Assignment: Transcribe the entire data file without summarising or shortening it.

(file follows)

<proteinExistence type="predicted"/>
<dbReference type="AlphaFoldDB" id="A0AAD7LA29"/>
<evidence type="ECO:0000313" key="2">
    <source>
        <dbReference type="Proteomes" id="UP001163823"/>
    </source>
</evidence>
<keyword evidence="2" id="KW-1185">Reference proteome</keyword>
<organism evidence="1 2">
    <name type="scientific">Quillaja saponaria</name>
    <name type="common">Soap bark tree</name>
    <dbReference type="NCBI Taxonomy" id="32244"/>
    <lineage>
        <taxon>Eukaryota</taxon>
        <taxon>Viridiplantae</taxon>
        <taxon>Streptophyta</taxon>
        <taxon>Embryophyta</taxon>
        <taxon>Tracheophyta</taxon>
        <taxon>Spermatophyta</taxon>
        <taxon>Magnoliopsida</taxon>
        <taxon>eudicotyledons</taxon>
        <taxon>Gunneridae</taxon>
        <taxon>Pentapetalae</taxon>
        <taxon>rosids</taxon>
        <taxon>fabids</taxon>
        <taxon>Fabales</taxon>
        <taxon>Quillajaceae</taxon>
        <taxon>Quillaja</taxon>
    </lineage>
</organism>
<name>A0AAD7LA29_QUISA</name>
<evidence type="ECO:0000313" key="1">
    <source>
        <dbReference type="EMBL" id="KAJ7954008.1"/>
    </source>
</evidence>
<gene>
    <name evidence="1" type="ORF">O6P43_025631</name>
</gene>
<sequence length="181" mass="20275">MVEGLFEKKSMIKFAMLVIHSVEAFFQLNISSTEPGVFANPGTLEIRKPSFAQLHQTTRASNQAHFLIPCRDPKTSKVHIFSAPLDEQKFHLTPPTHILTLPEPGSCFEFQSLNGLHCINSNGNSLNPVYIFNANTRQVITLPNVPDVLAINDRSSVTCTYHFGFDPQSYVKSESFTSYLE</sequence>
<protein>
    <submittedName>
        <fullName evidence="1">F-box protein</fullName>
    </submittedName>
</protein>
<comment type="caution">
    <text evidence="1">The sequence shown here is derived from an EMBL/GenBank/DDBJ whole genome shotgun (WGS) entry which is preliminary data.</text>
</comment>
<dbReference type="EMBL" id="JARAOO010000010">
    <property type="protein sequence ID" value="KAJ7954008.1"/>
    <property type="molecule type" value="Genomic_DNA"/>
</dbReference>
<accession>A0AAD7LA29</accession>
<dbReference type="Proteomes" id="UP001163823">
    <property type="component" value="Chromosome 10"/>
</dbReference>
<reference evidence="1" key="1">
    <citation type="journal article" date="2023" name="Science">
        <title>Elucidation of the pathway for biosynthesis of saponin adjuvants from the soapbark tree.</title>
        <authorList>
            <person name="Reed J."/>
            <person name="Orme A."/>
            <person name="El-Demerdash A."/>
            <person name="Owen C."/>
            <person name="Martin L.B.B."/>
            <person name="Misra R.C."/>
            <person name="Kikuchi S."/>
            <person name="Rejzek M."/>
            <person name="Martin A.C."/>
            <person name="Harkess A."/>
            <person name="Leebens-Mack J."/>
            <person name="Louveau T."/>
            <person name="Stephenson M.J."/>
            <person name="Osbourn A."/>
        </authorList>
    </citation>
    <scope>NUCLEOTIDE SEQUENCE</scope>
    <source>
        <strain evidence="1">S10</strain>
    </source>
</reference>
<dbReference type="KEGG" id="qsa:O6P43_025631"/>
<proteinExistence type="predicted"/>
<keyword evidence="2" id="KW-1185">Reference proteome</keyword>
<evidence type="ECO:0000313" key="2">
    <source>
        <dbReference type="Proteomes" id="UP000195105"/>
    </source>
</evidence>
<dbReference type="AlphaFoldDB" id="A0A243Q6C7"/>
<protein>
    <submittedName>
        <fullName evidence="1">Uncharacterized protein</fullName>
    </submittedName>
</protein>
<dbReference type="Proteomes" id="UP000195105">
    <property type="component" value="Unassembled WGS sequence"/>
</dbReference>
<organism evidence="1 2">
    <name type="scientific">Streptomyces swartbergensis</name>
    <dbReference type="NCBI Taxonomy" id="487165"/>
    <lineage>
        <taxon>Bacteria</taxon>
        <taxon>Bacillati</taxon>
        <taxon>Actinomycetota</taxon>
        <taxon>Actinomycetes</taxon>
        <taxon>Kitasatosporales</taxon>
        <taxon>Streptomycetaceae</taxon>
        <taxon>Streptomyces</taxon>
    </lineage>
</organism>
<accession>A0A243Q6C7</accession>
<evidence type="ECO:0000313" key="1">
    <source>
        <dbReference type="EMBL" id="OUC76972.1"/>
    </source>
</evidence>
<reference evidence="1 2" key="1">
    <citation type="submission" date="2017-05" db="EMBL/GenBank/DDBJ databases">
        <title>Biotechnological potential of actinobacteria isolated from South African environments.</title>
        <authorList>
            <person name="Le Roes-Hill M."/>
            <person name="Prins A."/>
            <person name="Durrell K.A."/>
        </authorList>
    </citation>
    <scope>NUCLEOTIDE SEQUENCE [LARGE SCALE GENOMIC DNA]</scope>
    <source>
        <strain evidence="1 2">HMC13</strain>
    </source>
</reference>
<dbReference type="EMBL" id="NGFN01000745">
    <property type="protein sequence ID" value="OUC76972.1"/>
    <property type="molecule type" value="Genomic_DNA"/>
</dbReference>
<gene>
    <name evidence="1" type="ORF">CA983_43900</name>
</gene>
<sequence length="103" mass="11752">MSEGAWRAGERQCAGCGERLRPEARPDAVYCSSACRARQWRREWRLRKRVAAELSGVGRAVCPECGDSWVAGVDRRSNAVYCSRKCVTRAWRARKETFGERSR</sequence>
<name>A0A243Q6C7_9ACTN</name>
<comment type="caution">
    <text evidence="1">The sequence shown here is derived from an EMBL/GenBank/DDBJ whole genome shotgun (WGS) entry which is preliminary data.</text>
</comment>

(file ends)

<proteinExistence type="predicted"/>
<dbReference type="AlphaFoldDB" id="A0AAD7LA29"/>
<evidence type="ECO:0000313" key="2">
    <source>
        <dbReference type="Proteomes" id="UP001163823"/>
    </source>
</evidence>
<keyword evidence="2" id="KW-1185">Reference proteome</keyword>
<organism evidence="1 2">
    <name type="scientific">Quillaja saponaria</name>
    <name type="common">Soap bark tree</name>
    <dbReference type="NCBI Taxonomy" id="32244"/>
    <lineage>
        <taxon>Eukaryota</taxon>
        <taxon>Viridiplantae</taxon>
        <taxon>Streptophyta</taxon>
        <taxon>Embryophyta</taxon>
        <taxon>Tracheophyta</taxon>
        <taxon>Spermatophyta</taxon>
        <taxon>Magnoliopsida</taxon>
        <taxon>eudicotyledons</taxon>
        <taxon>Gunneridae</taxon>
        <taxon>Pentapetalae</taxon>
        <taxon>rosids</taxon>
        <taxon>fabids</taxon>
        <taxon>Fabales</taxon>
        <taxon>Quillajaceae</taxon>
        <taxon>Quillaja</taxon>
    </lineage>
</organism>
<name>A0AAD7LA29_QUISA</name>
<evidence type="ECO:0000313" key="1">
    <source>
        <dbReference type="EMBL" id="KAJ7954008.1"/>
    </source>
</evidence>
<gene>
    <name evidence="1" type="ORF">O6P43_025631</name>
</gene>
<sequence length="181" mass="20275">MVEGLFEKKSMIKFAMLVIHSVEAFFQLNISSTEPGVFANPGTLEIRKPSFAQLHQTTRASNQAHFLIPCRDPKTSKVHIFSAPLDEQKFHLTPPTHILTLPEPGSCFEFQSLNGLHCINSNGNSLNPVYIFNANTRQVITLPNVPDVLAINDRSSVTCTYHFGFDPQSYVKSESFTSYLE</sequence>
<protein>
    <submittedName>
        <fullName evidence="1">F-box protein</fullName>
    </submittedName>
</protein>
<comment type="caution">
    <text evidence="1">The sequence shown here is derived from an EMBL/GenBank/DDBJ whole genome shotgun (WGS) entry which is preliminary data.</text>
</comment>
<dbReference type="EMBL" id="JARAOO010000010">
    <property type="protein sequence ID" value="KAJ7954008.1"/>
    <property type="molecule type" value="Genomic_DNA"/>
</dbReference>
<accession>A0AAD7LA29</accession>
<dbReference type="Proteomes" id="UP001163823">
    <property type="component" value="Chromosome 10"/>
</dbReference>
<reference evidence="1" key="1">
    <citation type="journal article" date="2023" name="Science">
        <title>Elucidation of the pathway for biosynthesis of saponin adjuvants from the soapbark tree.</title>
        <authorList>
            <person name="Reed J."/>
            <person name="Orme A."/>
            <person name="El-Demerdash A."/>
            <person name="Owen C."/>
            <person name="Martin L.B.B."/>
            <person name="Misra R.C."/>
            <person name="Kikuchi S."/>
            <person name="Rejzek M."/>
            <person name="Martin A.C."/>
            <person name="Harkess A."/>
            <person name="Leebens-Mack J."/>
            <person name="Louveau T."/>
            <person name="Stephenson M.J."/>
            <person name="Osbourn A."/>
        </authorList>
    </citation>
    <scope>NUCLEOTIDE SEQUENCE</scope>
    <source>
        <strain evidence="1">S10</strain>
    </source>
</reference>
<dbReference type="KEGG" id="qsa:O6P43_025631"/>
<proteinExistence type="predicted"/>
<keyword evidence="2" id="KW-1185">Reference proteome</keyword>
<evidence type="ECO:0000313" key="2">
    <source>
        <dbReference type="Proteomes" id="UP000195105"/>
    </source>
</evidence>
<dbReference type="AlphaFoldDB" id="A0A243Q6C7"/>
<protein>
    <submittedName>
        <fullName evidence="1">Uncharacterized protein</fullName>
    </submittedName>
</protein>
<dbReference type="Proteomes" id="UP000195105">
    <property type="component" value="Unassembled WGS sequence"/>
</dbReference>
<organism evidence="1 2">
    <name type="scientific">Streptomyces swartbergensis</name>
    <dbReference type="NCBI Taxonomy" id="487165"/>
    <lineage>
        <taxon>Bacteria</taxon>
        <taxon>Bacillati</taxon>
        <taxon>Actinomycetota</taxon>
        <taxon>Actinomycetes</taxon>
        <taxon>Kitasatosporales</taxon>
        <taxon>Streptomycetaceae</taxon>
        <taxon>Streptomyces</taxon>
    </lineage>
</organism>
<accession>A0A243Q6C7</accession>
<evidence type="ECO:0000313" key="1">
    <source>
        <dbReference type="EMBL" id="OUC76972.1"/>
    </source>
</evidence>
<reference evidence="1 2" key="1">
    <citation type="submission" date="2017-05" db="EMBL/GenBank/DDBJ databases">
        <title>Biotechnological potential of actinobacteria isolated from South African environments.</title>
        <authorList>
            <person name="Le Roes-Hill M."/>
            <person name="Prins A."/>
            <person name="Durrell K.A."/>
        </authorList>
    </citation>
    <scope>NUCLEOTIDE SEQUENCE [LARGE SCALE GENOMIC DNA]</scope>
    <source>
        <strain evidence="1 2">HMC13</strain>
    </source>
</reference>
<dbReference type="EMBL" id="NGFN01000745">
    <property type="protein sequence ID" value="OUC76972.1"/>
    <property type="molecule type" value="Genomic_DNA"/>
</dbReference>
<gene>
    <name evidence="1" type="ORF">CA983_43900</name>
</gene>
<sequence length="103" mass="11752">MSEGAWRAGERQCAGCGERLRPEARPDAVYCSSACRARQWRREWRLRKRVAAELSGVGRAVCPECGDSWVAGVDRRSNAVYCSRKCVTRAWRARKETFGERSR</sequence>
<name>A0A243Q6C7_9ACTN</name>
<comment type="caution">
    <text evidence="1">The sequence shown here is derived from an EMBL/GenBank/DDBJ whole genome shotgun (WGS) entry which is preliminary data.</text>
</comment>